violin-with-crooked-bridge.JPG My daughter’s having her first violin lesson today. I rubbed rosin on the resiliently slippery horse’s hairs of my old violin bow for ages last night, rubbing and rubbing until finally the old hairs were sated enough that music could be heard when hairs touched strings. This morning she proudly carried my old violin case to school (“Mummy, do people usually point the skinny bit forwards or backwards?”) and so when I came home, before opening my books and computer I unpacked my own violin. I blew away the dust, tightened the bow and tuned the strings, but the bridge is irrevocably bent by the pressure of taut strings not played in years. Tomorrow I’ll go to a violin-maker to buy a new bridge and to restring my daughter’s bow.

9 thoughts on “violin

  1. Hilde

    I played my cello yesterday! First time for years! (but I couldn’t find my rosin..)
    We are getting closer to the plans about a Huminf band 😉

  2. Jill

    Oh, I was listening to Sheherazade the other day (remember we played it in HUSO? Geir Ove had the solos) and I was just aching to be playing instead of just listening! Do you have any music for violin/cello duets?

  3. Liz

    Nice photo!

    Lane (age 9) is about to take up cello, which is exciting because my stepfather plays in the Rochester Philharmonic (and is also an accomplished bowmaker).

  4. Jill

    Ooh, cello’s so beautiful… My sister’s a musician, so hopefully my daughter will find that inspiring…

  5. peggy

    I loved your story. It makes me smile at my own stuff: a Chicagoan who first picked up a banjo (of all things) at the Old Town School of Folk Music there. I soon bought a kit to build my own, and just the other day noticed it again, leaning against a corner, behind a rocking chair. I have lived in Tennessee for eight years now, and some might assume the urge to play it would have been unavoidable, but no. Until today, that is.

  6. fivecats

    A friend of a friend once said about learning to play the violin:

    “Do you know how bad those things sound until you know what you’re doing with them?”

    I proved this point. My wife bought me a violin off of eBay, convinced that my deep Celtic roots would prove her Genetic Memory theory correct and I’d be a natural. I wasn’t. I took to practicing in a small bedroom off of the kitchen in our old, (former) farmhouse. The cats liked the bed in thereand so it was me and the cats. Guitar they didn’t mind; tenor banjo they didn’t mind. Violin they minded.

    It got so bad that when they’d see me coming into the room with the violin case, they’d all run out. Seriously.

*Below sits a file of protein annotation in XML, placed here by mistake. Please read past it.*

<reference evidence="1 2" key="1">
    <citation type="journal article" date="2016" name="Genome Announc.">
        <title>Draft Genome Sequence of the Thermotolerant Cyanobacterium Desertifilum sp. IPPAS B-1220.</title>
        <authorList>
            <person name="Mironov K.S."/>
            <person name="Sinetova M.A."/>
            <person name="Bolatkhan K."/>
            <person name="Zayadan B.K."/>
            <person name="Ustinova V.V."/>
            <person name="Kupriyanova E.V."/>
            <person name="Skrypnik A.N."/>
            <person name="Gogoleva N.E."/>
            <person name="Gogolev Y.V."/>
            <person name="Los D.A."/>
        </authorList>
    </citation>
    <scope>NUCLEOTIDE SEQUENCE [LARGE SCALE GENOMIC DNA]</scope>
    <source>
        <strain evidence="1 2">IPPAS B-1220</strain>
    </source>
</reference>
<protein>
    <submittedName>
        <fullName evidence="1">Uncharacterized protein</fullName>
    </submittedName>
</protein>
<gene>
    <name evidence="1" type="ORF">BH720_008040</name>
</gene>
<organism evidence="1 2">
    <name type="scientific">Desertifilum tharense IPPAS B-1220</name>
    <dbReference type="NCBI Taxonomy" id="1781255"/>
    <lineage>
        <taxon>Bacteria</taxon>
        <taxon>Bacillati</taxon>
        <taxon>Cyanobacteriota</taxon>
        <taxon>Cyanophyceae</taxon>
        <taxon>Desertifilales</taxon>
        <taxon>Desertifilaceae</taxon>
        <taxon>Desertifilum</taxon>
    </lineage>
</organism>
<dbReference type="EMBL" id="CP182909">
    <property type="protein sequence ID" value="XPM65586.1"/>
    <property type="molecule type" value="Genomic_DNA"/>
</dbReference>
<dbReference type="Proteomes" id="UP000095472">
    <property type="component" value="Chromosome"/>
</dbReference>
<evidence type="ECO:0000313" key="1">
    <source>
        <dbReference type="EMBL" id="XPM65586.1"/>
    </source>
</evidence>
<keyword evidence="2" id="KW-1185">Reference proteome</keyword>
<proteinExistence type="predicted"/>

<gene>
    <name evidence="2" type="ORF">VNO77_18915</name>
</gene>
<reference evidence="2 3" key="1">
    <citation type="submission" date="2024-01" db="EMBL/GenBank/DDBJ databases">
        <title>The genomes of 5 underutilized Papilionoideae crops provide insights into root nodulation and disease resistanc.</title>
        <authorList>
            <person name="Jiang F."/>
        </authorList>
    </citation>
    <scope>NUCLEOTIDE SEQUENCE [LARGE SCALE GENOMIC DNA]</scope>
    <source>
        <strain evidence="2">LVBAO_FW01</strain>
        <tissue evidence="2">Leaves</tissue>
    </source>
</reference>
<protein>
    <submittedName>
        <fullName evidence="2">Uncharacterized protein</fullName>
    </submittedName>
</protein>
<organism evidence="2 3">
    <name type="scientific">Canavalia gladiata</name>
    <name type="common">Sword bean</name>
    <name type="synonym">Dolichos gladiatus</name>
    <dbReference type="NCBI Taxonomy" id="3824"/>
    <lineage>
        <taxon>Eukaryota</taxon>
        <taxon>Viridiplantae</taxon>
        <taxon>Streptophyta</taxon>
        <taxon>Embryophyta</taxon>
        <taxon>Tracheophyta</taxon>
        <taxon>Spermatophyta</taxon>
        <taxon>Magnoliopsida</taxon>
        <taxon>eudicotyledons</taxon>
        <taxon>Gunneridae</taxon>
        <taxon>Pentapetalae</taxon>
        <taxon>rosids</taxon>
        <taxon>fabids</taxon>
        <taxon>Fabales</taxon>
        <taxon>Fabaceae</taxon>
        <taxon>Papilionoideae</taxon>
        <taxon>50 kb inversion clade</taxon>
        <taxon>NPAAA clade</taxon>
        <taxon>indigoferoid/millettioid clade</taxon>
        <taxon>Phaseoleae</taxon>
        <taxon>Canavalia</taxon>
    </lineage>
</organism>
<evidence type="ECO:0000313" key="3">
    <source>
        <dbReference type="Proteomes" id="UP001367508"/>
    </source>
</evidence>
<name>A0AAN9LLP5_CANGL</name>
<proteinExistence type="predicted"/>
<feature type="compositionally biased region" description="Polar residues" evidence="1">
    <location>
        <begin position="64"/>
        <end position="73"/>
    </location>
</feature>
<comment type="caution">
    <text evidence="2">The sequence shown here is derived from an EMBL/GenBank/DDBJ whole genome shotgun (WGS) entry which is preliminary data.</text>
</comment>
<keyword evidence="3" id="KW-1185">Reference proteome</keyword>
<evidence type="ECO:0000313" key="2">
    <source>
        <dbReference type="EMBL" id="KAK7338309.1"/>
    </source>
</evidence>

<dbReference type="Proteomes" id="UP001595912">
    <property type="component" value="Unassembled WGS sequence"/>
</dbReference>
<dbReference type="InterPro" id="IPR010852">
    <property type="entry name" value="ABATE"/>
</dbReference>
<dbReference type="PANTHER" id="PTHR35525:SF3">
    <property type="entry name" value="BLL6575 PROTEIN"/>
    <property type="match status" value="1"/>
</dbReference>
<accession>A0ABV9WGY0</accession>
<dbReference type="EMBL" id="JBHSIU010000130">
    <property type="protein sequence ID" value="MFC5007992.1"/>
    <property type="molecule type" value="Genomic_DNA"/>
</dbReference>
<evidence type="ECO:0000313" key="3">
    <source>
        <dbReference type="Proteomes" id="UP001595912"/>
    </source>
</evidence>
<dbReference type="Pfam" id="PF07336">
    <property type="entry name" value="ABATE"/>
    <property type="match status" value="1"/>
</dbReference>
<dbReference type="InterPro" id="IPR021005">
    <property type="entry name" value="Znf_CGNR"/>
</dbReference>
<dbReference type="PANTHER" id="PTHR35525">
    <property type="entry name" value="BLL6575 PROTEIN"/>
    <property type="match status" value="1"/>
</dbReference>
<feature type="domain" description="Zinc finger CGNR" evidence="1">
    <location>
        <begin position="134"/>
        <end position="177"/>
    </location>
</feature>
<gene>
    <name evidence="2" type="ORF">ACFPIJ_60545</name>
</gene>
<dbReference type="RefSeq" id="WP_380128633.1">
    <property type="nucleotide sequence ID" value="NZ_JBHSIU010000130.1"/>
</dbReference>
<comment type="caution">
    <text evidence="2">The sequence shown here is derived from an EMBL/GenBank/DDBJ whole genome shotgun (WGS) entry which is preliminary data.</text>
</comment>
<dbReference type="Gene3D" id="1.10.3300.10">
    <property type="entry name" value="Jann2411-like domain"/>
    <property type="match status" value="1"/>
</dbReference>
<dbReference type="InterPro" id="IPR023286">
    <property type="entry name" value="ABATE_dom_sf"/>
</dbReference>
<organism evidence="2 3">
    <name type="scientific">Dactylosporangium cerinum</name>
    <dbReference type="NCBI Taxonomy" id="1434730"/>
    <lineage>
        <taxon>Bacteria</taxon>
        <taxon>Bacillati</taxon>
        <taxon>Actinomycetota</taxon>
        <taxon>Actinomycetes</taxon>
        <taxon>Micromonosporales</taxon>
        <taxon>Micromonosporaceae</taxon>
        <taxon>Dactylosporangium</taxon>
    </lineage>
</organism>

That was about the time I decided it was time to hang up the violin for a while.

    Much better luck to your daughter!

  7. Jill

    Well, her first violin lesson was “good”. That’s all. “Good”.

    She’ll be at her dad’s for the next week, and was too busy to talk on the phone so I doubt I’ll get much more out of her until I get to take her to a lesson myself – but it crashes with my teaching, so that won’t happen for a while.

    The odds of her actually enjoying the early phases of playing enough that she doesn’t quit before it gets fun are pretty low. I’m so glad that I stuck at playing for as long as I did, because playing with people is so amazing, and in addition to the musical pleasure it gave me a much richer social environment in those awful early teens when I hated high school. And it’s wonderful being ABLE to play now, even though I don’t often actually do it. Having been a rather disastrous violin teacher myself in my early twenties (thank goodness not for very long) I know how to make sure kids quit playing violin, but I’m not sure how to make sure my daughter plays for long enough to derive pleasure from it.

  8. peggy

    Ha, Jill. Knowing what you know (now) is probably the key. It sounds like your daughter will have free rein to love it (or not), and it will be ok.

  9. Francois Lachance

    By coincidence a few days earlier to your posting of the picture of the f curves on the violin, Elouise Oyzon’s repro of a Man Ray photograph entered the blogsphere.

    And to find in the comments here about children and learning a similar thread to one found there: meaning constructed by experience.

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